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Open Secrets from X-37B
by Morris Jones for SpaceDaily
Sydney, Australia (SPX) Jul 05, 2015

Aerojet Rocketdyne's Upgraded XR-5A Hall Thruster Demonstrates Successful On-Orbit Operation

Weeks into its fourth flight, the X-37B robot spaceplane is finally yielding some more data on its generally secret mission. The entire X-37B program has amazed and confounded space boffins with its mix of cutting-edge technology and deep secrecy.

Roughly the size of a car, the spacecraft looks like a shrunken, stubby version of the NASA Space Shuttle. Since its launch, there have been no more official statements from the US Air Force (owners of the vehicle) on the course of this mission. There have also been no leaks through unofficial channels, an amazing achievement in an age when secrets seem to spill so frequently.

That doesn't stop analysts from at least partially lifting the veil of secrecy. We can make educated guesses to fill in the blanks. Satellite trackers even watch X-37B in orbit and report on its movements. This analyst has been posting his own theories on the real payloads and missions for years.

Now we know just a little more through official channels. We were told before launch that the spacecraft was testing a Hall Thruster, which uses electricity instead of chemical combustion for propulsion.

The thruster is believed to be stored inside the X-37B's payload bay. We have now been told that the thruster has "completed initial on-orbit validation testing" in a media release from Aerojet Rocketdyne, makers of the thruster. This may seem like a small point, but it's the only solid news we have received on this mission since its launch.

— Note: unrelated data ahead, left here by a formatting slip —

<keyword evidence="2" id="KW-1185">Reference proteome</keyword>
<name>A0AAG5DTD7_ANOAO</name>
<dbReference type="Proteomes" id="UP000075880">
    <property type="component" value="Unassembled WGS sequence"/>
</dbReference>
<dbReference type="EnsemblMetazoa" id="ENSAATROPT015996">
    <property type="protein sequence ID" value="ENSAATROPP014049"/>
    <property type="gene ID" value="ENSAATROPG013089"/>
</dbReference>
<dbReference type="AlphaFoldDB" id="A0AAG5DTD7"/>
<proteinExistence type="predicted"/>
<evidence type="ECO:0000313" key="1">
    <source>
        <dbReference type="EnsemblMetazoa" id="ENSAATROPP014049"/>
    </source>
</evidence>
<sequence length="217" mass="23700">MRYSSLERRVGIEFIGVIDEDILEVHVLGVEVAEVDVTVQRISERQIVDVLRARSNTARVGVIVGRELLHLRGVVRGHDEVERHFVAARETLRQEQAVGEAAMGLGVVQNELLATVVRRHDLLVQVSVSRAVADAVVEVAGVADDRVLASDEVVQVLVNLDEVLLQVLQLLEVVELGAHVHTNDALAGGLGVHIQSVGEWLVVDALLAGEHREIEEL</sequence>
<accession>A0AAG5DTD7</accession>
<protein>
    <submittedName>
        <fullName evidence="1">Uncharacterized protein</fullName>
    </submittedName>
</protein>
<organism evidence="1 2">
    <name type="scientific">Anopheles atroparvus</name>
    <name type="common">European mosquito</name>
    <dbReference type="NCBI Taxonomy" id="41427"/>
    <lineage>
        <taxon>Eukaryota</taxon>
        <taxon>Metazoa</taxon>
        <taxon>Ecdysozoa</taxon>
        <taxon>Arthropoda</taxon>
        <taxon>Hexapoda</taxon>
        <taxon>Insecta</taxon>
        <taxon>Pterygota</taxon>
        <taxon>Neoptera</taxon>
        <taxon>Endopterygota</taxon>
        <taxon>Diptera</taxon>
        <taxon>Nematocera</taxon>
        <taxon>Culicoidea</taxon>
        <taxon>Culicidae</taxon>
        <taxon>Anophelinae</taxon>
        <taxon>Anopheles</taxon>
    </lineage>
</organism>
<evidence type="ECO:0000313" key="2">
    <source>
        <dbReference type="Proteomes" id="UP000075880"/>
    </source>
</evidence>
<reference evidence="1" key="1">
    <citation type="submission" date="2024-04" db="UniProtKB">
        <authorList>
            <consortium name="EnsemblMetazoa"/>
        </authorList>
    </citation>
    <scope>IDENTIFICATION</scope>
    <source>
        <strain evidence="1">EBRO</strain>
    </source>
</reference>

Why talk about this now? The thruster is not a classified payload, so any news of it is probably not sensitive. But there could be other agendas. This is probably a marketing pitch, designed to help sell the thruster to other clients beside the US Air Force. Perhaps the successful operation of the thruster needs to be advertised right now to sway some clients.

So far, so good. But testing of the thruster is far from complete. This media release was made less than a month and a half after X-37B was launched. That's not exactly a marathon operational run. We can expect that the thruster will continue to be tested for months, and possibly more than a year. This would more accurately reproduce the conditions the thruster would experience on an operational mission.

The mission is still keeping many things veiled. Let's recap what we already know. This flight is highly different from the previous three missions. Back then, we could see the little spaceplane itself, but we did not know what was inside its payload bay.

This time, we have been told about experiments inside the payload bay but we have not seen any photography of the X-37B itself. That's strange. There's no point in covering up something that's been made so public so many times before. This suggests that there's something different on the outside of the vehicle, and the US Air Force doesn't want us to know about it.